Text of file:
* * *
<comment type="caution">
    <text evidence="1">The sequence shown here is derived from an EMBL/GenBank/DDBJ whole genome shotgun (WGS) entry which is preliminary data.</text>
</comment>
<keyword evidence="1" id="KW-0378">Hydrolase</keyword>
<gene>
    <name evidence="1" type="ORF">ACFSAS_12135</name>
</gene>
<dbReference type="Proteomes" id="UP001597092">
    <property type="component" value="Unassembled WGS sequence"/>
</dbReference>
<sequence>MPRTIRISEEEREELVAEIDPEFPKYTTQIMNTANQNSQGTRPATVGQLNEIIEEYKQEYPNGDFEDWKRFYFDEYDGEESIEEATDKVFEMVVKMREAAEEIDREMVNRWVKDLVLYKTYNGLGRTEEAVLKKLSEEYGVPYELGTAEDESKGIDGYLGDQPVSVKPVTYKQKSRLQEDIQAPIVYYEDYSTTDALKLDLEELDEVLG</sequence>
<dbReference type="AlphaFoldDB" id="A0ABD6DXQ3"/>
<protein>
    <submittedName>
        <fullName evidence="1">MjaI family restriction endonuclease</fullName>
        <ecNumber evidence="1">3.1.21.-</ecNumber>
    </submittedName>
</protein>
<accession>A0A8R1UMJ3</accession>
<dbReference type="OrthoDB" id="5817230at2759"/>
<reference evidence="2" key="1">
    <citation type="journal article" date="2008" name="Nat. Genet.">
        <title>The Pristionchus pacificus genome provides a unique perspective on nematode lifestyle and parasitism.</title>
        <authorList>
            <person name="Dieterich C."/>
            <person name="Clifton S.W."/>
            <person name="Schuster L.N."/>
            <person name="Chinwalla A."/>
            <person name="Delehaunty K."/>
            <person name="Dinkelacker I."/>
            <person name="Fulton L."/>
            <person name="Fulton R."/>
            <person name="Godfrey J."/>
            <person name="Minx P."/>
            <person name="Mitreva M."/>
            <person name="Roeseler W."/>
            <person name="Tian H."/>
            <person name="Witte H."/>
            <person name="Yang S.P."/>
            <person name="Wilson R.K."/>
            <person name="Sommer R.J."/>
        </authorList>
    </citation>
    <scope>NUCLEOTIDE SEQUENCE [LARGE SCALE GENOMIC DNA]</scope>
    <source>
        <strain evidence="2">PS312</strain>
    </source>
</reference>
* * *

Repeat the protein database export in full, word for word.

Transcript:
<comment type="caution">
    <text evidence="1">The sequence shown here is derived from an EMBL/GenBank/DDBJ whole genome shotgun (WGS) entry which is preliminary data.</text>
</comment>
<keyword evidence="1" id="KW-0378">Hydrolase</keyword>
<gene>
    <name evidence="1" type="ORF">ACFSAS_12135</name>
</gene>
<dbReference type="Proteomes" id="UP001597092">
    <property type="component" value="Unassembled WGS sequence"/>
</dbReference>
<sequence>MPRTIRISEEEREELVAEIDPEFPKYTTQIMNTANQNSQGTRPATVGQLNEIIEEYKQEYPNGDFEDWKRFYFDEYDGEESIEEATDKVFEMVVKMREAAEEIDREMVNRWVKDLVLYKTYNGLGRTEEAVLKKLSEEYGVPYELGTAEDESKGIDGYLGDQPVSVKPVTYKQKSRLQEDIQAPIVYYEDYSTTDALKLDLEELDEVLG</sequence>
<dbReference type="AlphaFoldDB" id="A0ABD6DXQ3"/>
<protein>
    <submittedName>
        <fullName evidence="1">MjaI family restriction endonuclease</fullName>
        <ecNumber evidence="1">3.1.21.-</ecNumber>
    </submittedName>
</protein>
<accession>A0A8R1UMJ3</accession>
<dbReference type="OrthoDB" id="5817230at2759"/>
<reference evidence="2" key="1">
    <citation type="journal article" date="2008" name="Nat. Genet.">
        <title>The Pristionchus pacificus genome provides a unique perspective on nematode lifestyle and parasitism.</title>
        <authorList>
            <person name="Dieterich C."/>
            <person name="Clifton S.W."/>
            <person name="Schuster L.N."/>
            <person name="Chinwalla A."/>
            <person name="Delehaunty K."/>
            <person name="Dinkelacker I."/>
            <person name="Fulton L."/>
            <person name="Fulton R."/>
            <person name="Godfrey J."/>
            <person name="Minx P."/>
            <person name="Mitreva M."/>
            <person name="Roeseler W."/>
            <person name="Tian H."/>
            <person name="Witte H."/>
            <person name="Yang S.P."/>
            <person name="Wilson R.K."/>
            <person name="Sommer R.J."/>
        </authorList>
    </citation>
    <scope>NUCLEOTIDE SEQUENCE [LARGE SCALE GENOMIC DNA]</scope>
    <source>
        <strain evidence="2">PS312</strain>
    </source>
</reference>